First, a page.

Ex-president takes the lead in Costa Rica election, but a runoff looks likely

Man with flag passing by colorful mural
Voters arrive to cast their ballots in Costa Rica’s presidential election Sunday at a school in San Jose, the national capital.
(Carlos Gonzalez / Associated Press)

A former president took an early lead in Costa Rica’s general election Sunday, but the race appeared almost certain to head to a runoff between the top two finishers.

José María Figueres, who was the country’s president from 1994 to 1998, had 27.3% of the vote in preliminary results released by the Supreme Elections Tribunal early Monday with 80% of the votes counted. Figueres is the candidate for the National Liberation Party.

There are 25 presidential candidates running, and if none captures at least 40% of the vote, a runoff will be held April 3 between the top two vote-getters.


Behind Figueres were Rodrigo Chávez of the Social Democratic Progress party, with 16.6% of the vote; Fabricio Alvarado of the New Republic party, who lost to President Carlos Alvarado four years ago, with 15%; former Vice President Lineth Saborio of the Christian Social Unity party, with 12.5%; and Eli Feinzaig of the Liberal Progressive party, with 12.2%. Any of the four could potentially face Figueres in the second round of voting, but it appeared likely it would be a runoff in April between Figueres and Chaves.

Costa Ricans also chose a new National Assembly in the election, which took place days after the country’s top prosecutor filed papers seeking to lift departing President Alvarado’s immunity so he can face prosecution.

Costa Ricans are frustrated by high unemployment, recent corruption scandals and another surge of coronavirus infections, which are running at about 6,000 a day.

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Voting centers were busy Sunday morning as some Costa Ricans tried to beat the rush. Lines of voters lasted throughout the day. Each person had to wash hands, wear a mask and maintain distance inside the polling places.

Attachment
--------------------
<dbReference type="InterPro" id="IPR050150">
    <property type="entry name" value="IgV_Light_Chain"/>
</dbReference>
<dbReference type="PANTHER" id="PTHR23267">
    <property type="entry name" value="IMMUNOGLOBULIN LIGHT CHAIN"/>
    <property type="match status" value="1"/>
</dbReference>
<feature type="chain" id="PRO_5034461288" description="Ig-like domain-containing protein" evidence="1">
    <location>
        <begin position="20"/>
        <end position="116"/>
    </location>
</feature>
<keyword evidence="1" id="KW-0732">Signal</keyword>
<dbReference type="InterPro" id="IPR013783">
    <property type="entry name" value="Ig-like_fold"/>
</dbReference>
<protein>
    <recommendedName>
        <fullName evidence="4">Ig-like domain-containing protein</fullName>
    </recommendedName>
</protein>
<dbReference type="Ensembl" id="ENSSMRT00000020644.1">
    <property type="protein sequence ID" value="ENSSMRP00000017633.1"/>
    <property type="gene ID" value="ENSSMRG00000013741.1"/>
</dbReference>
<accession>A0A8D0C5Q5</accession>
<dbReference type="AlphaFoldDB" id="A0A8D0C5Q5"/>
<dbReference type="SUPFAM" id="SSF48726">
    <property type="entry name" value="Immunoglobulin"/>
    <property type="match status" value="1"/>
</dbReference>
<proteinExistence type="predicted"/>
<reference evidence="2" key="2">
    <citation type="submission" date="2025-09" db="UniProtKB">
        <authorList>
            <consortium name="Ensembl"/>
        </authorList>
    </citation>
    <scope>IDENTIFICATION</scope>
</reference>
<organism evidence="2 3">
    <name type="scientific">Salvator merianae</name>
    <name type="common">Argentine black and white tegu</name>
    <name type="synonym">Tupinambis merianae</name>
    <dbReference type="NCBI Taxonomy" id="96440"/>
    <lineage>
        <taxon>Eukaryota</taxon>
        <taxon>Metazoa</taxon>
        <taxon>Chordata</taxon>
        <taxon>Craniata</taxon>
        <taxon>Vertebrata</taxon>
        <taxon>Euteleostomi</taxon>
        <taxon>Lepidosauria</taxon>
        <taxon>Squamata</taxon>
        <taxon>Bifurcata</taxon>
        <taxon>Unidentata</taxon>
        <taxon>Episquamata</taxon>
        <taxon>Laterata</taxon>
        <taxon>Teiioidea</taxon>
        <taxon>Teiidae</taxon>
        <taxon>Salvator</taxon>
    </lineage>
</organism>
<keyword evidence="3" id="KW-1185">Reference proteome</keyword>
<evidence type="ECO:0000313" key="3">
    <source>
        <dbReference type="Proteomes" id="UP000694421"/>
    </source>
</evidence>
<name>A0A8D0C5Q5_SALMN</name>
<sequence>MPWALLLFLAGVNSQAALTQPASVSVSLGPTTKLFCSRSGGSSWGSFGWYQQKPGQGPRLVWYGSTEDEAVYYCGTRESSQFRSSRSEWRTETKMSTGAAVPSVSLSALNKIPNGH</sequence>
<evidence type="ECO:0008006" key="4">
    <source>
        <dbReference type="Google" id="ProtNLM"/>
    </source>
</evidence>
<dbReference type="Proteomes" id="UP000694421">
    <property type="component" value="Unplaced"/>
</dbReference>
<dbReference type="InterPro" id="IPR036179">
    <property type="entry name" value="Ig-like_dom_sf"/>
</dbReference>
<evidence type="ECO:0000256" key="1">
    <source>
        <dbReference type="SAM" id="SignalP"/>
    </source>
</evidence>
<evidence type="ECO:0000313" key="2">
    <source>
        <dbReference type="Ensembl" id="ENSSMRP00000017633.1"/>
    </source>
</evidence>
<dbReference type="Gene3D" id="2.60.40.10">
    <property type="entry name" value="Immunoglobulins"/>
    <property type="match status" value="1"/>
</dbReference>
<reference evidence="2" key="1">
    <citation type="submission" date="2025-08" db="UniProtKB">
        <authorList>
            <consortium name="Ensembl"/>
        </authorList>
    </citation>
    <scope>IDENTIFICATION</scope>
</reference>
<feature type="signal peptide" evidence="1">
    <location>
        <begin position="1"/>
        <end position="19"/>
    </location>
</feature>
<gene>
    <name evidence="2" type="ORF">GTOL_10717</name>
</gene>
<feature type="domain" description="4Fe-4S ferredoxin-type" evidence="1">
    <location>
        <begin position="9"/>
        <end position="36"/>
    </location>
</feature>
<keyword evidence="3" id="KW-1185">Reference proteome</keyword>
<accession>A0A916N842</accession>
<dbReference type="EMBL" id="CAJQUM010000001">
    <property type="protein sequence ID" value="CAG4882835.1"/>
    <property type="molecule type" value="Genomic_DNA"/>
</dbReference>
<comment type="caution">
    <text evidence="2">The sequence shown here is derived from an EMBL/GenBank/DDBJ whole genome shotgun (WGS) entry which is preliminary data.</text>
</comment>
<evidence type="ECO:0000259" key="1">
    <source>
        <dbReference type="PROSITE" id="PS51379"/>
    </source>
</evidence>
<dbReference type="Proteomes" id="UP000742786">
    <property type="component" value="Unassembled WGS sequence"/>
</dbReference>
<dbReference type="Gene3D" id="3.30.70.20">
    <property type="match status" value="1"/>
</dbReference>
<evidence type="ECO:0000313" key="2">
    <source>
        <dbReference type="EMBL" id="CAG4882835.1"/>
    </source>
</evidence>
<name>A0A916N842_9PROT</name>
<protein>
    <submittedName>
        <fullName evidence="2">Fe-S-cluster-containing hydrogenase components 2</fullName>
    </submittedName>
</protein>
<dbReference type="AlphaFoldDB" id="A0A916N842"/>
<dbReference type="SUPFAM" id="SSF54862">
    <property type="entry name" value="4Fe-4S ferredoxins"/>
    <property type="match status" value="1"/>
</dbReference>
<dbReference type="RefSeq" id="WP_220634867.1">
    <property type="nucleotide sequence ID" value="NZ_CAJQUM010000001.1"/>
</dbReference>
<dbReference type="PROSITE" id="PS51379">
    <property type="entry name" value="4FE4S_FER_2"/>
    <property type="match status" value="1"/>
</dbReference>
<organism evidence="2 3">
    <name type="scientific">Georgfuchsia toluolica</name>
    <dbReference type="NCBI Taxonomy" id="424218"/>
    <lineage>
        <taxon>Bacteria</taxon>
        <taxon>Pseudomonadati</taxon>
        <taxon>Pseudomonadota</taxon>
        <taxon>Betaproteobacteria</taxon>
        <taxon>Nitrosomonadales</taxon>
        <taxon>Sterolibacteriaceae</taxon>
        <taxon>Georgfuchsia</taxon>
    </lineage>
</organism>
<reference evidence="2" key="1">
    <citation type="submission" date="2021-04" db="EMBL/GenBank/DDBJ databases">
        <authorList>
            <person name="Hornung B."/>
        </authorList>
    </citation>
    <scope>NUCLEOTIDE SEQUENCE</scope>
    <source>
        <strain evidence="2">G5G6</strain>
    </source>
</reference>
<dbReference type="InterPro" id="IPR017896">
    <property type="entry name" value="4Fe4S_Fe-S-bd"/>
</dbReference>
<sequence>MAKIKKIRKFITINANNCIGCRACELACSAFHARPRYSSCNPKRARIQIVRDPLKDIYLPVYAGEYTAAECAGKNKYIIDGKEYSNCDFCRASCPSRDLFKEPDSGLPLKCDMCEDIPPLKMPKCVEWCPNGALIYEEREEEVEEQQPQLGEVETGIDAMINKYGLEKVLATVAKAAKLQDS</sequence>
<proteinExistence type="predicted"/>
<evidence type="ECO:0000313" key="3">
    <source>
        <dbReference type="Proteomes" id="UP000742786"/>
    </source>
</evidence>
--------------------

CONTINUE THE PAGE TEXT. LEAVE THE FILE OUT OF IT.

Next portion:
Karla Delgado, a 34-year-old teacher, said the surging infections worried her, but she felt compelled to do her civic duty.

“I think that with a mask and all being well-vaccinated, it’s worth coming out and participating in the democratic celebration,” Delgado said. “I think the protocols are good, and I hope that all of this doesn’t increase the infections much.”


The Supreme Elections Tribunal reported good turnout across the country.

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“I hoped for fewer people in the morning, because you want to avoid the lines, but from what I’ve seen, a lot of people thought the same and came to vote early,” said 68-year-old retiree Carlos Rodríguez in the capital, San Jose.

He didn’t reveal his choice for president but said he hoped there would be some surprises among candidates who hadn’t polled particularly well.

“We’re going to have to come to vote again in April — I’m sure of that,” he said.

Figueres’ National Liberation Party was founded by his father, José Figueres Ferrer, who served as president on three occasions in the 1940s, ‘50s and ‘70s.

The younger Figueres has been questioned over a $900,000 consulting fee he received, after his 1994-98 presidency, from the telecommunication company Alcatel while it competed for a contract with the national electricity company. He was never charged with a crime and denied any wrongdoing.